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THE ROYAL PRIESTHOOD
“Ye are a chosen generation, a royal priesthood, an holy nation, a peculiar people; that ye should show forth the praises of him who hath called you out of darkness into his marvelous light. … Ye have tasted that the Lord is gracious, to whom coming as unto a living stone, disallowed indeed of men, but chosen of God and precious, ye also as living stones are built up a spiritual house, an holy priesthood, to offer up sacrifices* acceptable to God by Jesus Christ.”—1 Pet. 2:9,3-5
*Sinaitic MS. omits spiritual before sacrifices.
AT no time in the Church’s history has our great Adversary been so active in multiplying false doctrines and in diverting attention from the truth by introducing unprofitable and irrelevant questions as at present. Just when the exaltation and glory of the Church are soon to be accomplished, and when the faithful are about to be received into the joy of their Lord, every device is resorted to to beguile them of their reward and to frustrate this feature of the divine plan. To really frustrate any part of the divine plan is impossible: God has purposed to take out from among men a “little flock,” “a people for his name,” a royal priesthood; and such a company is assuredly being gathered; but whether all those now in the race for the prize will surely be of that company, is still an open question. Take heed, beloved, that no man take thy crown. (Rev. 3:11.) If any come short of their privileges and prove unworthy of the rich inheritance, there are others who will quickly fill their places.
We beseech you, brethren, as you value the glorious hope set before you in the gospel, that you give no heed to seducing spirits and doctrines of devils, as the Apostle terms them (1 Tim. 4:1); but that, with fixedness of purpose, you apply yourselves to the one thing you are called and are privileged to do as prospective members of that Royal Priesthood. Let us never forget that we are a “peculiar people,” separate from the great body of nominal Christians, as well as from the world, having higher hopes, aims and ambitions and favored with a clearer insight into the deep things of God, having been called out of our former darkness into his marvelous light. And if thus separate from the world and from Christians who partake largely of the worldly spirit, what wonder if we find them all out of harmony with us, and either ignoring or opposing us.
Such opposition is to be expected and will, doubtless, continue until we finish our course in death. To submit patiently to this opposition is to sacrifice our own natural preferences for the friendship and the pleasures of the present life, and to endure hardness as good soldiers for the truth’s sake, in whatever shape that hardness may come, in our effort to do the Lord’s will and work of advancing the interests of his Kingdom.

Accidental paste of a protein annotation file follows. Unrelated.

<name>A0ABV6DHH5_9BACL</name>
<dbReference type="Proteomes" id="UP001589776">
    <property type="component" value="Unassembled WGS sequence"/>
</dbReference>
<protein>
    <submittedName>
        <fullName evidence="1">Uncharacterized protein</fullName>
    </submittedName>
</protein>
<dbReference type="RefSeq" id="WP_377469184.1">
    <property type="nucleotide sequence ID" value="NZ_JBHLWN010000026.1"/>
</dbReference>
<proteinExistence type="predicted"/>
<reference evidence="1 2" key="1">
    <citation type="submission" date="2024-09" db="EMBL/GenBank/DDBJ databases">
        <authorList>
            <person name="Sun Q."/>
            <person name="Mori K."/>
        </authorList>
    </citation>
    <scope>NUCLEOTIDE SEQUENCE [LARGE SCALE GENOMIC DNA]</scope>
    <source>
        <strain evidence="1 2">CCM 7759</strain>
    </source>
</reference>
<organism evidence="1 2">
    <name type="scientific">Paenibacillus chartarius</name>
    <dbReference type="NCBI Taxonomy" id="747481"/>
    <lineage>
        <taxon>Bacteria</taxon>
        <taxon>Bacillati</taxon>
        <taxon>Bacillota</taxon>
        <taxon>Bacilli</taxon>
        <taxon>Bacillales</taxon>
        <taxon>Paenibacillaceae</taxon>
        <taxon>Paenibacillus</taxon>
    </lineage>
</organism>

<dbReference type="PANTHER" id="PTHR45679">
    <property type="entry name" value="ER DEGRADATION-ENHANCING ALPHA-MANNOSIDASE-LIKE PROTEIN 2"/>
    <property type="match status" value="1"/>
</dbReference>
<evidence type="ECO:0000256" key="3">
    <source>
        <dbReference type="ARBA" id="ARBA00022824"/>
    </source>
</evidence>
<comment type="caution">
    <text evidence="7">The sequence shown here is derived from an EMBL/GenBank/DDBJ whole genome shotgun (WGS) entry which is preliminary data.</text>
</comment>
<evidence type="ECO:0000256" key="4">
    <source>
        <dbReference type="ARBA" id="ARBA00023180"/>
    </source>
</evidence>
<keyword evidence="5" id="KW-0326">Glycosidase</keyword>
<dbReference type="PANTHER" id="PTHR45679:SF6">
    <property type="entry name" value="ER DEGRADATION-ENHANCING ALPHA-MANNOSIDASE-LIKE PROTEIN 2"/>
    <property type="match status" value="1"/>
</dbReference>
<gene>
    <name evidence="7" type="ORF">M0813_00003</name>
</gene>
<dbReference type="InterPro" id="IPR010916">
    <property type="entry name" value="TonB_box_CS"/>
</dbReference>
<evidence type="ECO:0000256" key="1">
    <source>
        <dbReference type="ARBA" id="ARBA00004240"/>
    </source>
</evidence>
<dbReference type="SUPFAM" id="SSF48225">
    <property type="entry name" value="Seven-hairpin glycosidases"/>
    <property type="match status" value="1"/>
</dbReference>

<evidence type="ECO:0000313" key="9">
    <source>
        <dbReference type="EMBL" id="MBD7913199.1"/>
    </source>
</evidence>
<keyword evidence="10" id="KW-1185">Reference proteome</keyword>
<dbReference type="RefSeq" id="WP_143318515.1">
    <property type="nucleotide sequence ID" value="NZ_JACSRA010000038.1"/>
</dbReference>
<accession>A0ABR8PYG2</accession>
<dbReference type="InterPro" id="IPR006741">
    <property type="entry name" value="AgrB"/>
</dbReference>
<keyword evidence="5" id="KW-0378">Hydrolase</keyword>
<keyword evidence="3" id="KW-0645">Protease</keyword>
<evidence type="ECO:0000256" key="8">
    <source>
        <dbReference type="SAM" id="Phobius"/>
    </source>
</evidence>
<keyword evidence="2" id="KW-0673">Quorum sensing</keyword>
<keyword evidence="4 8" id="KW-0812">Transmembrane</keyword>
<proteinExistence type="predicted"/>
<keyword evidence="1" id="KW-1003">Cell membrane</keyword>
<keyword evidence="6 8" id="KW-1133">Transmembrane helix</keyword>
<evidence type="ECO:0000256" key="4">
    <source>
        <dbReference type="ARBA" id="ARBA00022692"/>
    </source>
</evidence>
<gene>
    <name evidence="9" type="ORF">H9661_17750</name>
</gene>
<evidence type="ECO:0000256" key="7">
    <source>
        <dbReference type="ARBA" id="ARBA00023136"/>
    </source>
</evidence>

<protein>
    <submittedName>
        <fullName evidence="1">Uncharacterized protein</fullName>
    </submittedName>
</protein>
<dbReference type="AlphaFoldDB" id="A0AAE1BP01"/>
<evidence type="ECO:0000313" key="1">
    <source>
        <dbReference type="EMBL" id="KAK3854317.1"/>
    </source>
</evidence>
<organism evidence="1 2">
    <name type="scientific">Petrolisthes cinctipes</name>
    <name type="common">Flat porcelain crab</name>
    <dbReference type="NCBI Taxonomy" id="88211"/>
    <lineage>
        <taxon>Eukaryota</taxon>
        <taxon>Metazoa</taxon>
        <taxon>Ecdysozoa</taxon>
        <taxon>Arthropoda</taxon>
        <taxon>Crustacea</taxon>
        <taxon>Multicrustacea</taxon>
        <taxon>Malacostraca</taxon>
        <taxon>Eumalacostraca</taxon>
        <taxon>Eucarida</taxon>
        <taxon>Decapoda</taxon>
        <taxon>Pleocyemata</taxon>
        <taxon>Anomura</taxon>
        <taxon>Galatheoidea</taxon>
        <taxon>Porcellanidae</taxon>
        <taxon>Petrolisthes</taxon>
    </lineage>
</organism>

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This is what is meant by the presenting of our bodies living sacrifices in the divine service. To be really in this service involves: first, the careful and continual study of God’s plan; second, the imbibing of its spirit; leading, thirdly, to an enthusiastic zeal for its accomplishment, and to activity to the extent of ability in its service, at whatever cost or sacrifice it may require.
If we are faithful in this service we have no time, nor have we the disposition, to give heed either to false doctrines or to other themes which have no bearing on the one thing to which we have solemnly dedicated our lives. Our time is not our own if we have consecrated all to God; and consequently, we have none to spare for the investigation of fanciful false theories, built upon other foundations than that laid down in the Scriptures; nor have we time to devote to the ideas and pursuits which engross the world’s attention, many of which are harmless in themselves, but would be harmful to us if we were to allow them to occupy consecrated time and to divert our attention from the one thing we ought to be doing. The Apostle warns us “to shun profane babblings, for they will increase unto more ungodliness;” but adds, “Study to show thyself approved unto God, a workman that needeth not to be ashamed, rightly dividing the Word of truth.” “Teach no other doctrine: neither give heed to fables and endless genealogies, which minister questions rather than godly edifying which is in faith.”—2 Tim. 2:15,16; 1 Tim. 1:3,4.
Each consecrated believer should ask himself, How carefully have I studied that which I have clearly recognized as divine truth? and how fully capable am I, therefore, of handling the sword of the spirit? Few indeed are those who can say they have fully digested and assimilated all they have received; that they have let none of these things slip from memory; that they have so treasured it up in their hearts that it is their meditation by day and by night; that they have a ready answer—a “Thus saith the Lord”—for every man that asks them a reason for the hope that is in them, concerning any point of doctrine; that they can clearly and intelligently portray the divine plan, quote the divine authority for each successive step of it, and, if need be, point out its place in the divine system of types. To gain such proficiency in the Word is indeed the work of a lifetime; but every day should see a closer approximation to that proficiency, and will, indeed, if we are faithful students and faithful servants of the truth.